Some of New Zealand’s best reggae artists are joining forces to help fight child abuse as part of a music special that will be screened on Maori Television this Friday (June 21) at 9.30pm.
The stellar line-up includes Sons of Zion, Tomorrow People, Three Houses Down, House of Shem, Ria Hall, Majic Paora, Che Fu, Katchafire, 1814, Chad Chambers, NRG Rising and Tasty Brown, who are recording a remake of the Herbs’ classic song, Sensitive to a Smile for the charity Mana Ririki who advocates violence free whanau.
The track will be showcased on Aotearoa Reggae All Stars, a Matariki music special that will screen on Maori Television at 9.30pm on Friday, June 21 – the same day the Sensitive to a Smile remake will be released on iTunes.
All proceeds from the single will go to Mana Ririki. Established in 2008 after the tragic death of Nia Glassie, the organisation advocates for Maori children and for the elimination of Maori child abuse. It is committed to developing programmes and communications that promote positive, violence-free parenting in Maori whanau and has taken responsibility for tackling one of New Zealand’s most significant social problems: Maori child abuse.
The Aotearoa Reggae All Stars project is the brainchild of Rio Panapa (Sons of Zion) and Avina Kelekolio (Tomorrow People), who wanted to highlight the issues around child abuse and bring their fellow reggae artists together to raise awareness.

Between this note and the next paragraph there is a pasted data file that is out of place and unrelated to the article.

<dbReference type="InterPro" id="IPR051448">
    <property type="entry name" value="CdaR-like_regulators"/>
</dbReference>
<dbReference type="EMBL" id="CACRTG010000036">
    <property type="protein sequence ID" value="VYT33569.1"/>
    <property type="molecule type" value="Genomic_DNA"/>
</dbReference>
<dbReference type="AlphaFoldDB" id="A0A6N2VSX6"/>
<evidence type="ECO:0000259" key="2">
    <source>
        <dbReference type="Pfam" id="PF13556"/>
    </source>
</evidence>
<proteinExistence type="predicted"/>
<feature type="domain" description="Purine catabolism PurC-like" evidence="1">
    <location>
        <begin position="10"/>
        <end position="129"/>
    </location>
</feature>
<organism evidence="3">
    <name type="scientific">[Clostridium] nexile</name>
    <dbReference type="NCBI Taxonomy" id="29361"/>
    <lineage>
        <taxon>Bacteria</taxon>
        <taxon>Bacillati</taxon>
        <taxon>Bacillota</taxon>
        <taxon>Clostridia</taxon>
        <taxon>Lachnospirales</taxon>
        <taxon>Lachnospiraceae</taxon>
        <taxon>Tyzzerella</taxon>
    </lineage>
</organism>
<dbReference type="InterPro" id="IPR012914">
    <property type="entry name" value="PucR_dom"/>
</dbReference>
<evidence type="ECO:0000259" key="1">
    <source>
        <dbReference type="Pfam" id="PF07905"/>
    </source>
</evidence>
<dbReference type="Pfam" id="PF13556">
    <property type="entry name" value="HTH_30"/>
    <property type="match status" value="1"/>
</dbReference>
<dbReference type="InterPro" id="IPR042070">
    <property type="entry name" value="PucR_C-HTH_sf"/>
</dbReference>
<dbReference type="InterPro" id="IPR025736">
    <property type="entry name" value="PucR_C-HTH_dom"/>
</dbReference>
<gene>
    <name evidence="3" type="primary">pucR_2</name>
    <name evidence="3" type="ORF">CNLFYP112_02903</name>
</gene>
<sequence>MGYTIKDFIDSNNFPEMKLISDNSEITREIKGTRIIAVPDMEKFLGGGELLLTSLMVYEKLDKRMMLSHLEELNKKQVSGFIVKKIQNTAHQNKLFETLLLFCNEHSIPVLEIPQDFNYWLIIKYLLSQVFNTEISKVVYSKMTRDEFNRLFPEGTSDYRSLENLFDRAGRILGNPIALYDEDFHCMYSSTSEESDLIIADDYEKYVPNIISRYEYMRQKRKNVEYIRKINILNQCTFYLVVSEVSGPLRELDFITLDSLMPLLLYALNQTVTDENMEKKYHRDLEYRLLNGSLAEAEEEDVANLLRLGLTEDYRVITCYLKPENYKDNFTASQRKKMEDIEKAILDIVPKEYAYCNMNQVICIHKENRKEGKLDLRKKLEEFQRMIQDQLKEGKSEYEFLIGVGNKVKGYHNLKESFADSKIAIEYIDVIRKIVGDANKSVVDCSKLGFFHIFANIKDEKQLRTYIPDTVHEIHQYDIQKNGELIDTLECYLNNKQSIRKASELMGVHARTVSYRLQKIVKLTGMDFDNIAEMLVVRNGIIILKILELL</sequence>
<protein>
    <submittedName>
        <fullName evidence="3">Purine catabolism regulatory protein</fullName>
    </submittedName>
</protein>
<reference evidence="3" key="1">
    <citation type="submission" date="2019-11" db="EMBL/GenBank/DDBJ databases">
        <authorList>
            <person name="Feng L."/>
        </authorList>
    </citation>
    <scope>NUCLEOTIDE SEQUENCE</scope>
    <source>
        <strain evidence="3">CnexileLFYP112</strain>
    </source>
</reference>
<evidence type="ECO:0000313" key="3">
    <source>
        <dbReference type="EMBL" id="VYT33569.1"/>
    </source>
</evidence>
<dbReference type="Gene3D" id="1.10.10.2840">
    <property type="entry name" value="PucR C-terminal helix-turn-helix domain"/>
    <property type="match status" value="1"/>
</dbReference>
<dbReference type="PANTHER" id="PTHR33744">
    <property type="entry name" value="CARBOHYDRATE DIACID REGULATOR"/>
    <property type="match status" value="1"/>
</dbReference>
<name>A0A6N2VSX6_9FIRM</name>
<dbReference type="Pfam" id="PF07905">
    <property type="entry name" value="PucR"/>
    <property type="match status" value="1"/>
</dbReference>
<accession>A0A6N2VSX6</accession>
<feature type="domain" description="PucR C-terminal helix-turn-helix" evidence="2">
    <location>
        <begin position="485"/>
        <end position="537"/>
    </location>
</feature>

Rio says the response has been amazing: “Everyone we approached has wanted to get on board and support the kaupapa.
“Times have changed where things that used to be tapu to talk about are gaining more awareness in society, and that is what we hope to achieve with this record – to raise awareness about violence towards children.”
Avina says he hopes the project will get through to all New Zealanders. “A lot of child abuse affects our people, Maori and Pasifika – and they are the biggest reggae fans so we thought we could try to make a positive change through our music.”
Mana Ririki executive director Anton Blank says the charity is thrilled to see the community taking action to prevent child abuse.
“It is our vision that within two generations Maori child abuse will be eliminated so that Maori children can enjoy a family life that is free from violence.
“We want to reach young Maori parents with our violence-free messages,” he says. “Aotearoa Reggae All Stars will take us into a new sphere of communications – popular music. And they will touch many Maori whanau with a message of hope.”
Mana Ririki has developed a successful Maori parenting programme which teaches non-violent parenting, and trained a network of providers in the model. The parenting model is based on research into traditional Maori parenting, and evaluations show that tikanga Maori as the core of the model is the main attraction for families. The programme has been evaluated by Auckland University.
The Sensitive to a Smile remake will be available on iTunes on the Friday, June 21. All proceeds go to Mana Ririki.
The Tindall Foundation is proud to support Mana Ririki with a donation of $210,000 over three years to help with communications, evaluation and training childcare providers in the parenting programme. This donation fits in to our strategy and priority to support families and social services. We congratulate the organisaion on the fantastic work they do to give children a voice and highlight the importance of protecting tamariki and reminding everyone how special they are.
For further information contact Anton Blank at Mana Ririki www.ririki.org.nz